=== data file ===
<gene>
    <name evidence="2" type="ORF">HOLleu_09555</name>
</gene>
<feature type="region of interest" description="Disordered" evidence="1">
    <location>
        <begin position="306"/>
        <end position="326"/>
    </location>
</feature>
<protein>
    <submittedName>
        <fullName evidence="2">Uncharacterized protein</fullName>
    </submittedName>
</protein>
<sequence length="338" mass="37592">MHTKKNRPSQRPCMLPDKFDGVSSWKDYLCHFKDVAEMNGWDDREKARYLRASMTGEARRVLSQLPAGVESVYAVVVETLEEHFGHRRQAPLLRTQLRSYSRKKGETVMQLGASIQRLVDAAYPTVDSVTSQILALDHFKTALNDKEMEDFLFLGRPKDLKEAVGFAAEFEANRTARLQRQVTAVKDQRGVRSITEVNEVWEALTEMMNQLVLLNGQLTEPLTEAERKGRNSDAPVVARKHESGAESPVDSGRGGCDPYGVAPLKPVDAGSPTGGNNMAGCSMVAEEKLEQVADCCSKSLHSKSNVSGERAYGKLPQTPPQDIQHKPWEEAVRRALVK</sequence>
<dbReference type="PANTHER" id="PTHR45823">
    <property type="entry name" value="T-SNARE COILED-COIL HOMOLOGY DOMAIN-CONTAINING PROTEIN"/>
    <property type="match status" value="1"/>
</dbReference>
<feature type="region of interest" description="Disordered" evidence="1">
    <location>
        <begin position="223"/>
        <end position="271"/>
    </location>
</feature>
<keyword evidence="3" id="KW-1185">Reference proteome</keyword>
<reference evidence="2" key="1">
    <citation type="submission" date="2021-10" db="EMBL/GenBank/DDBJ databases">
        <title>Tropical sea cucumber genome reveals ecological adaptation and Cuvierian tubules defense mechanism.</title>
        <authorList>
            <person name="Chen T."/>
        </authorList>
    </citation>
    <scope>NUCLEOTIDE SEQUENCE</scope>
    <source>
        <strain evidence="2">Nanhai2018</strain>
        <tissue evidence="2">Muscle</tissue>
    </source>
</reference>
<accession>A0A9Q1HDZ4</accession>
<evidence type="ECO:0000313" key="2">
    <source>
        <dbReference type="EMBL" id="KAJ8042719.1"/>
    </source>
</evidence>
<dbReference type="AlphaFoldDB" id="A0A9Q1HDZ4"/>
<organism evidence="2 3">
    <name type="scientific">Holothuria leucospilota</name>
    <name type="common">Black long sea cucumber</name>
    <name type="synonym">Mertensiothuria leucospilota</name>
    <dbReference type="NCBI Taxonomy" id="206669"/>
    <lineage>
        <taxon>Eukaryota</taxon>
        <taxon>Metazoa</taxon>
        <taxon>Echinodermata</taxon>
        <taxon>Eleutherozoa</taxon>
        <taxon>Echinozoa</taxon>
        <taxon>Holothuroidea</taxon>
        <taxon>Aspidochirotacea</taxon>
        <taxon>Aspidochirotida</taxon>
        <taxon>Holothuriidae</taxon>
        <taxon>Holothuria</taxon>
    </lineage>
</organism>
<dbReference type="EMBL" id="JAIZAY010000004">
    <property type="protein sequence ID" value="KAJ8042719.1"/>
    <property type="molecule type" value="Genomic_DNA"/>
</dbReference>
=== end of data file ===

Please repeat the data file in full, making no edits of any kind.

<gene>
    <name evidence="2" type="ORF">HOLleu_09555</name>
</gene>
<feature type="region of interest" description="Disordered" evidence="1">
    <location>
        <begin position="306"/>
        <end position="326"/>
    </location>
</feature>
<protein>
    <submittedName>
        <fullName evidence="2">Uncharacterized protein</fullName>
    </submittedName>
</protein>
<sequence length="338" mass="37592">MHTKKNRPSQRPCMLPDKFDGVSSWKDYLCHFKDVAEMNGWDDREKARYLRASMTGEARRVLSQLPAGVESVYAVVVETLEEHFGHRRQAPLLRTQLRSYSRKKGETVMQLGASIQRLVDAAYPTVDSVTSQILALDHFKTALNDKEMEDFLFLGRPKDLKEAVGFAAEFEANRTARLQRQVTAVKDQRGVRSITEVNEVWEALTEMMNQLVLLNGQLTEPLTEAERKGRNSDAPVVARKHESGAESPVDSGRGGCDPYGVAPLKPVDAGSPTGGNNMAGCSMVAEEKLEQVADCCSKSLHSKSNVSGERAYGKLPQTPPQDIQHKPWEEAVRRALVK</sequence>
<dbReference type="PANTHER" id="PTHR45823">
    <property type="entry name" value="T-SNARE COILED-COIL HOMOLOGY DOMAIN-CONTAINING PROTEIN"/>
    <property type="match status" value="1"/>
</dbReference>
<feature type="region of interest" description="Disordered" evidence="1">
    <location>
        <begin position="223"/>
        <end position="271"/>
    </location>
</feature>
<keyword evidence="3" id="KW-1185">Reference proteome</keyword>
<reference evidence="2" key="1">
    <citation type="submission" date="2021-10" db="EMBL/GenBank/DDBJ databases">
        <title>Tropical sea cucumber genome reveals ecological adaptation and Cuvierian tubules defense mechanism.</title>
        <authorList>
            <person name="Chen T."/>
        </authorList>
    </citation>
    <scope>NUCLEOTIDE SEQUENCE</scope>
    <source>
        <strain evidence="2">Nanhai2018</strain>
        <tissue evidence="2">Muscle</tissue>
    </source>
</reference>
<accession>A0A9Q1HDZ4</accession>
<evidence type="ECO:0000313" key="2">
    <source>
        <dbReference type="EMBL" id="KAJ8042719.1"/>
    </source>
</evidence>
<dbReference type="AlphaFoldDB" id="A0A9Q1HDZ4"/>
<organism evidence="2 3">
    <name type="scientific">Holothuria leucospilota</name>
    <name type="common">Black long sea cucumber</name>
    <name type="synonym">Mertensiothuria leucospilota</name>
    <dbReference type="NCBI Taxonomy" id="206669"/>
    <lineage>
        <taxon>Eukaryota</taxon>
        <taxon>Metazoa</taxon>
        <taxon>Echinodermata</taxon>
        <taxon>Eleutherozoa</taxon>
        <taxon>Echinozoa</taxon>
        <taxon>Holothuroidea</taxon>
        <taxon>Aspidochirotacea</taxon>
        <taxon>Aspidochirotida</taxon>
        <taxon>Holothuriidae</taxon>
        <taxon>Holothuria</taxon>
    </lineage>
</organism>
<dbReference type="EMBL" id="JAIZAY010000004">
    <property type="protein sequence ID" value="KAJ8042719.1"/>
    <property type="molecule type" value="Genomic_DNA"/>
</dbReference>